The problem was not that the fed was not willing to ease monetary policy, but that it operationally was unable to do so initially. Tragically Al Broaddus president of the Richmond Federal Reserve already back in 2003 (See Bob Hetzel’s “Great Recession – Market Failure or Policy Failure?” page 301) had suggested the Federal Reserve should pre-announce what policy instrument(s) should be used in the event that interest rates hit zero. The suggestion tragically was ignored and we now know the consequence of this blunder.

The Swedish Riksbank, the Polish central bank and the Australian Reserve Bank could all avoid repeating the fed’s blunder by already today announcing a MC style. That would lead to an “automatic prevention of the liquidity trap”.

PS it should be noted that this post is not meant as a discussion about what the central bank ultimately should target, but rather about what instruments to use to hit the given target. McCallum in his 2005 paper expresses his MC as a Taylor style rule, but one could obviously also think of a MC rule that is used to implement for example a price level target or even better an NGDP level rule and McCallum obviously is one of the founding father of NGDP targeting (I have earlier called McCallum the grandfather of Market Monetarism).

The “Export Price Norm” saved Australia from the Great Recession

Milton Friedman once said never to underestimate the importance of luck of nations. I believe that is very true and I think the same goes for central banks. Some nations came through the shock in 2008-9 much better than other nations and obviously better policy and particularly better monetary policy played a key role. However, luck certainly also played a role.

I think a decisive factor was the level of key policy interest rate at the start of the crisis. If interest rates already were low at the start of the crisis central banks were – mentally – unable to ease monetary policy enough to counteract the shock as most central banks did operationally conduct monetary policy within an interest rate targeting regime where a short-term interest rate was the key policy instrument. Obviously there is no limits to the amount of monetary easing a central bank can do – the money base after all can be expanded as much as you would like – but if the central bank is only using interest rates then they will have a problem as interest rates get close to zero. Furthermore, it played a key role whether demand for a country’s currency increased or decreased in response to the crisis. For example the demand for US dollars exploded in 2008 leading to a “passive tightening” of monetary policy in the US, while the demand for for example Turkish lira, Swedish krona or Polish zloty collapsed.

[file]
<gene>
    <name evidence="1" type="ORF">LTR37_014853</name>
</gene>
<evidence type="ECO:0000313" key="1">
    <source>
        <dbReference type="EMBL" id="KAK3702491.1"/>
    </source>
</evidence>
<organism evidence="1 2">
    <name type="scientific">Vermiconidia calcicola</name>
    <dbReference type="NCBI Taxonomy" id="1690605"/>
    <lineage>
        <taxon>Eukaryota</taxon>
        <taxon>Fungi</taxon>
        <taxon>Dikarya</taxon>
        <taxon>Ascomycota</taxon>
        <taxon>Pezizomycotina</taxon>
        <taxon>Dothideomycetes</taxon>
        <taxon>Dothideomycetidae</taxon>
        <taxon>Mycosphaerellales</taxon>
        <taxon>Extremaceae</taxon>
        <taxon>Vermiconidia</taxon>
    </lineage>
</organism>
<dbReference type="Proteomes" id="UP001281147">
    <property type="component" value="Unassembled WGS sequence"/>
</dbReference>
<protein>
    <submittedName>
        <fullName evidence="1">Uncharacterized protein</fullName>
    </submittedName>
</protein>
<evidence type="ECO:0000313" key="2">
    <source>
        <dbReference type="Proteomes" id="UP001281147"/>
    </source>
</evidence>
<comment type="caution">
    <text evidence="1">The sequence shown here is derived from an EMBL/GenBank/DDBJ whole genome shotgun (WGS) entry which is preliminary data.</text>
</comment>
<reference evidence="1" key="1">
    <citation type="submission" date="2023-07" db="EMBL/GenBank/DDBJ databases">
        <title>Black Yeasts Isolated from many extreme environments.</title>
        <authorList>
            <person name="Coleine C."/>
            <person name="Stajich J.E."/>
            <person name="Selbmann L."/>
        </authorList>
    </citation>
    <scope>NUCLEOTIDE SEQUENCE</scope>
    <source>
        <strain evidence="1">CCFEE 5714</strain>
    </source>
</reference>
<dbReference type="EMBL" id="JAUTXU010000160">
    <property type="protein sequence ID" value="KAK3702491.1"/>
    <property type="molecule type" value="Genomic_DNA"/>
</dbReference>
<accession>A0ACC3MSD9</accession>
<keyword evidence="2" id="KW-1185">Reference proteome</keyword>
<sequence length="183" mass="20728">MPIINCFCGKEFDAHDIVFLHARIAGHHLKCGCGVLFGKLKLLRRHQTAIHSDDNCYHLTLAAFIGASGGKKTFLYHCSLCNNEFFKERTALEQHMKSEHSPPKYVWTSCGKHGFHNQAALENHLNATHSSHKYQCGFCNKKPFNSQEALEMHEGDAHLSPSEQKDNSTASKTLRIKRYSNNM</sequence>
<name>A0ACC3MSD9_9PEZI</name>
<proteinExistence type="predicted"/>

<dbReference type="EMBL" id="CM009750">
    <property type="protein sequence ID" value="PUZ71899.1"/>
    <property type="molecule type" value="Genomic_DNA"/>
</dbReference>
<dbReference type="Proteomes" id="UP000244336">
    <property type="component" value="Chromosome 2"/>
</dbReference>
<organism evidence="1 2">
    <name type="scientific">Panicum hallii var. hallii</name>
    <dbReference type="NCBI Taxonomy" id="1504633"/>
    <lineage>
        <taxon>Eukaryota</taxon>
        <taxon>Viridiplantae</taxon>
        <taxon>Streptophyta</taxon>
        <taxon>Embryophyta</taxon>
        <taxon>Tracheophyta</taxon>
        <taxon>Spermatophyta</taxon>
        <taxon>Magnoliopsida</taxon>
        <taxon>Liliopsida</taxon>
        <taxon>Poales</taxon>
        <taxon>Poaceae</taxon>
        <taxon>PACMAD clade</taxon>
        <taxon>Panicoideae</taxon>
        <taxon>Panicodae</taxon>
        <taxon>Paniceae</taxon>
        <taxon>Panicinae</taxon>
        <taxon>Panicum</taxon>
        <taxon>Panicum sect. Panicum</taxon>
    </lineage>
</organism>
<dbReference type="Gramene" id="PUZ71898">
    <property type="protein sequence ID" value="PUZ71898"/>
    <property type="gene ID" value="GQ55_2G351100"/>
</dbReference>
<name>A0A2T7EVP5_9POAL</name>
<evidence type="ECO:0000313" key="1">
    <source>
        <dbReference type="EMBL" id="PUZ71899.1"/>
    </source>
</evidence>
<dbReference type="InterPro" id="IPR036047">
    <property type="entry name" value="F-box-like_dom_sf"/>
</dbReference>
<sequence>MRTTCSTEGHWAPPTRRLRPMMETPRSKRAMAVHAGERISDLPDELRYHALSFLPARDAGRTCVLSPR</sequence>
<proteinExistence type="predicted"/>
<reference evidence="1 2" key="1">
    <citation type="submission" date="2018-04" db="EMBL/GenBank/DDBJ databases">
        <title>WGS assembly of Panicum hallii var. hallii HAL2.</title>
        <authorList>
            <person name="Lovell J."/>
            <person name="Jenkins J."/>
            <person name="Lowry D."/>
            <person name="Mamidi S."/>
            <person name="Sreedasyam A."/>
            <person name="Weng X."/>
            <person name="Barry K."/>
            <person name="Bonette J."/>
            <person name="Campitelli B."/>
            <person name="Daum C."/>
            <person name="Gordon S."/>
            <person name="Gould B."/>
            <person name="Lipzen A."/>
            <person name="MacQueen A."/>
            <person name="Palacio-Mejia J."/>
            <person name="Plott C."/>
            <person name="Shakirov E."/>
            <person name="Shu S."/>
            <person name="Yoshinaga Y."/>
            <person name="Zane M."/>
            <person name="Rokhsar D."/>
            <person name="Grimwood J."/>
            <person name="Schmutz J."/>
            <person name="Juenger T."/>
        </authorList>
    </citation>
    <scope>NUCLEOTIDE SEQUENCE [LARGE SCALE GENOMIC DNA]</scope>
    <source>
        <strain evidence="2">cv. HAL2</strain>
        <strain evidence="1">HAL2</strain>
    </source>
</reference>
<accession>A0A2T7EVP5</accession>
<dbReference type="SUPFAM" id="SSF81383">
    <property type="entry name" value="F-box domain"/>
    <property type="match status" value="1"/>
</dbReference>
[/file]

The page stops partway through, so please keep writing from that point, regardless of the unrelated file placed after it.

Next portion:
As said, for the US we got monetary tightening, but for Turkey, Sweden and Poland the drop in money was automatic monetary easing. That was luck and nothing else. The three mentioned countries in fact should give reason to be careful about cheering too much about the “good” central banks – The Turkish central bank has done a miserable job on communication, the Polish central bank might have engineered a recession by hiking interest rates earlier this year and the Swedish central bank now seems to be preoccupied with “financial stability” and household debt rather than focusing on it’s own stated inflation target.